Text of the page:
Featuring New York Times bestselling and award winning authors along with newer voices: Garth Nix, Sofia Samatar, William Alexander, Karen Healey, E.C. Myers, Tansy Rayner Roberts, Ken Liu, Vylar Kaftan, Sean Williams, Amal El-Mohtar, Jim C. Hines, Faith Mudge, John Chu, Alena McNamara, Tim Susman, Gabriela Lee, Dirk Flinthart, Holly Kench, Sean Eads, and Shveta Thakrar
Not Your Sidekick (Grades 5-8)
Welcome to Andover, where superpowers are common, but internships are complicated. Just ask high school nobody, Jessica Tran. Despite her heroic lineage, Jess is resigned to a life without superpowers and is merely looking to beef up her college applications when she stumbles upon the perfect (paid!) internship--only it turns out to be for the towns most heinous supervillain. On the upside, she gets to work with her longtime secret crush, Abby, whom Jess thinks may have a secret of her own. Then there's the budding attraction to her fellow intern, the mysterious “M,” who never seems to be in the same place as Abby. But what starts as a fun way to spite her superhero parents takes a sudden and dangerous turn when she uncovers a plot larger than heroes and villains altogether.
Parents, this diverse coming-of-age story features LGBTQ characters. It was a 2017 Lambda Literary Awards Finalist in YA/Children’s Fiction and a 2017 Bisexual Book Awards Finalist in Speculative Fiction.
Not Your Villain (Grades 5-8)
Bells Broussard thought he had it made when his superpowers manifested early. Being a shapeshifter is awesome. He can change his hair whenever he wants and, if putting on a binder for the day is too much, hes got it covered. But that was before he became the countrys most wanted villain. After discovering a massive cover-up by the Heroes League of Heroes, Bells and his friends Jess, Emma, and Abby set off on a secret mission to find the Resistance. Meanwhile, power-hungry former hero Captain Orion is on the loose with a dangerous serum that renders meta-humans powerless, and a new militarized robotic threat emerges. Sometimes, to do a heros job, you need to be a villain.
C.B. Lee is a bisexual Chinese-Vietnamese American writer based in Los Angeles, California.
The Fever King (Feverwake) (Ages 16+)
In the former United States, sixteen-year-old Noam Álvaro wakes up in a hospital bed, the sole survivor of the viral magic that killed his family and made him a technopath. His ability to control technology attracts the attention of the minister of defense and thrusts him into the magical elite of the nation of Carolinia.
The son of undocumented immigrants, Noam has spent his life fighting for the rights of refugees fleeing magical outbreaks—refugees Carolinia routinely deports with vicious efficiency. Sensing a way to make change, Noam accepts the minister’s offer to teach him the science behind his magic, secretly planning to use it against the government. But then he meets the minister’s son—cruel, dangerous, and achingly beautiful—and the way forward becomes less clear.
Caught between his purpose and his heart, Noam must decide who he can trust and how far he’s willing to go in pursuit of the greater good.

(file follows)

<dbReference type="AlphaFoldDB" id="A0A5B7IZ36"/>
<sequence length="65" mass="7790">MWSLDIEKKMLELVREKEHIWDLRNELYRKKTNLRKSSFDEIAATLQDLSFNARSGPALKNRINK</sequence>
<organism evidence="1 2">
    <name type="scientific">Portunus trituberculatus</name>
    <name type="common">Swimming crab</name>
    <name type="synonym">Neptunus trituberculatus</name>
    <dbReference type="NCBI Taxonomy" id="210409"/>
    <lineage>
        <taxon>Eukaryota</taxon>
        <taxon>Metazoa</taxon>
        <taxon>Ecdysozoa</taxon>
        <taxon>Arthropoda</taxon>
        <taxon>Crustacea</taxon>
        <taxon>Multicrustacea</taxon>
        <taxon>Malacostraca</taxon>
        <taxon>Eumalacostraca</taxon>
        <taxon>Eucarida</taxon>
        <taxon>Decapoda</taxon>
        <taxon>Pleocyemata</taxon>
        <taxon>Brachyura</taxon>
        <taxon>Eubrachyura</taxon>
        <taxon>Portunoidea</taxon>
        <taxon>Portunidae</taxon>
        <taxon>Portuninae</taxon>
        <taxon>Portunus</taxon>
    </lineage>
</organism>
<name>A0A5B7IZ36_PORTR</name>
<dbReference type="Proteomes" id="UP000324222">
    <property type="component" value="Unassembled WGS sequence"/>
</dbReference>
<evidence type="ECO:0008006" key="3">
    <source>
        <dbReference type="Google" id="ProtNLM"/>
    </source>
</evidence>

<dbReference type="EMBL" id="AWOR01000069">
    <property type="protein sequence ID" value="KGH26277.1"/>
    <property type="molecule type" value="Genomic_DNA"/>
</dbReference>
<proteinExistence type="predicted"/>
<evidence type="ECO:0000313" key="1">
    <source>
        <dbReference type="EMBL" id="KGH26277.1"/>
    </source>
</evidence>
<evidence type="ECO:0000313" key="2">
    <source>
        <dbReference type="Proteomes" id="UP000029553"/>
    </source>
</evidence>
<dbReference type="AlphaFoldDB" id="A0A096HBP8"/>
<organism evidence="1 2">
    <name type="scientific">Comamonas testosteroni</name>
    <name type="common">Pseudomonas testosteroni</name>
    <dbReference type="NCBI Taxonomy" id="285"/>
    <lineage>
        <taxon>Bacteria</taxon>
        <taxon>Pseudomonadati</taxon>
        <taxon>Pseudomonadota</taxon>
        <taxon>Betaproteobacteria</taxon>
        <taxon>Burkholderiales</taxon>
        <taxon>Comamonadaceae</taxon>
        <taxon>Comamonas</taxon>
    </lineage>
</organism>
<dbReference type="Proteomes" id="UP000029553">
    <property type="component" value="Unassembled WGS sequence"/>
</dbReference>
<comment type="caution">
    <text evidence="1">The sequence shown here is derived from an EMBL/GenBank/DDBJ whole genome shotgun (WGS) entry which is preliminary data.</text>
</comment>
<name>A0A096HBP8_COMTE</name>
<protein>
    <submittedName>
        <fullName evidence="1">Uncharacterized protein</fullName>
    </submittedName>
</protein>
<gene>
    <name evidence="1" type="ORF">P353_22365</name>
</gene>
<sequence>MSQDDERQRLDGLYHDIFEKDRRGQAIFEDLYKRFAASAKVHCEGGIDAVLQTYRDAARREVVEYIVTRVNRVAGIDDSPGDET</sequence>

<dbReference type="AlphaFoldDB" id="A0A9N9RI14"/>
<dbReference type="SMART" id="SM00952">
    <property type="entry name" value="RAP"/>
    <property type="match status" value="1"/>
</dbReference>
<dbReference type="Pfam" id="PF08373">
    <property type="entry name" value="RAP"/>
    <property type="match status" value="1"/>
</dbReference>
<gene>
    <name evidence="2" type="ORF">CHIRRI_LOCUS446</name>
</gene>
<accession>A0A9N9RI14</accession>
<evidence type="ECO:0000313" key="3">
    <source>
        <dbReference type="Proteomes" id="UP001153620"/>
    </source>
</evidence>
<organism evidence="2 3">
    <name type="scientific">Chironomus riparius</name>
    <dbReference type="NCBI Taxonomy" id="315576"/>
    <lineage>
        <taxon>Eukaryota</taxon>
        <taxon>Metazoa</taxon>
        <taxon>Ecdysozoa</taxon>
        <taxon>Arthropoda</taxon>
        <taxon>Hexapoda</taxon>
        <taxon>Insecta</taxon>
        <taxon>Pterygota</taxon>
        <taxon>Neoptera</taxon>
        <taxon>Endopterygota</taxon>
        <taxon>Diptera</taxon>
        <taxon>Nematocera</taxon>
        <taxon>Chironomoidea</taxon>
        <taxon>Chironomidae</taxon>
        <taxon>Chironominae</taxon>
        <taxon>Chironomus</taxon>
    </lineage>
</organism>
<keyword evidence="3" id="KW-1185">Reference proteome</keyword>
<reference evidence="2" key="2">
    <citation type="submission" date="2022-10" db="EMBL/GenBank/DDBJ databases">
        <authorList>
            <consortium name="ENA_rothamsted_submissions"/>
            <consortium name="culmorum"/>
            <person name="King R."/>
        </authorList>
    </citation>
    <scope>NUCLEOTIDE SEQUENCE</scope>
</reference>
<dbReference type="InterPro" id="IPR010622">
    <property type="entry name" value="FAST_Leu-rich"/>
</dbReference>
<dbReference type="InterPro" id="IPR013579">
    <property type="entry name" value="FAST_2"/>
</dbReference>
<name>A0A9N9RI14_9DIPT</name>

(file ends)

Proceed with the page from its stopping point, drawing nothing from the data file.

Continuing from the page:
Parents, the book is set in a post-nuclear dystopian world and features an undocumented bisexual Latinx-Jewish protagonist.
Julián is a Mermaid (Ages 4 - 9)
A glimpse of three women dressed as mermaids leaves one boy filled with wonder and ready to dazzle the world.
'Every choice Jessica Love makes imbues the story with charm, tenderness and humor' New York TImes Book Review
While riding the subway home with his Nana one day, Julian notices three women spectacularly dressed up. Their hair billows in brilliant hues, their dresses end in fishtails, and their joy fills the train carriage. When Julian gets home, daydreaming of the magic he’s seen, all he can think about is dressing up just like the ladies and making his own fabulous mermaid costume. But what will Nana think about the mess he makes – and even more importantly – what will she think about how Julian sees himself?
A lovely picture book filled with images of an imaginative child who loves mermaids and his abuela's acceptance and love.
When the Moon Was Ours (Ages 12-18+ / Grades 7-9)
From the author of The Weight of Feathers comes a young adult novel about a girl hiding the truth, a boy with secrets from his past, and four sisters who could ruin them both.
Recipient of a Stonewall Honor and longlisted for the National Book Award, McLemore delivers a second stunning and utterly romantic novel, again tinged with magic.
To everyone who knows them, best friends Miel and Sam are as strange as they are inseparable. Roses grow out of Miel’s wrist, and rumors say that she spilled out of a water tower when she was five. Sam is known for the moons he paints and hangs in the trees and for how little anyone knows about his life before he and his mother moved to town. But as odd as everyone considers Miel and Sam, even they stay away from the Bonner girls, four beautiful sisters rumored to be witches. Now they want the roses that grow from Miel’s skin, convinced that their scent can make anyone fall in love. And they’re willing to use every secret Miel has fought to protect to make sure she gives them up.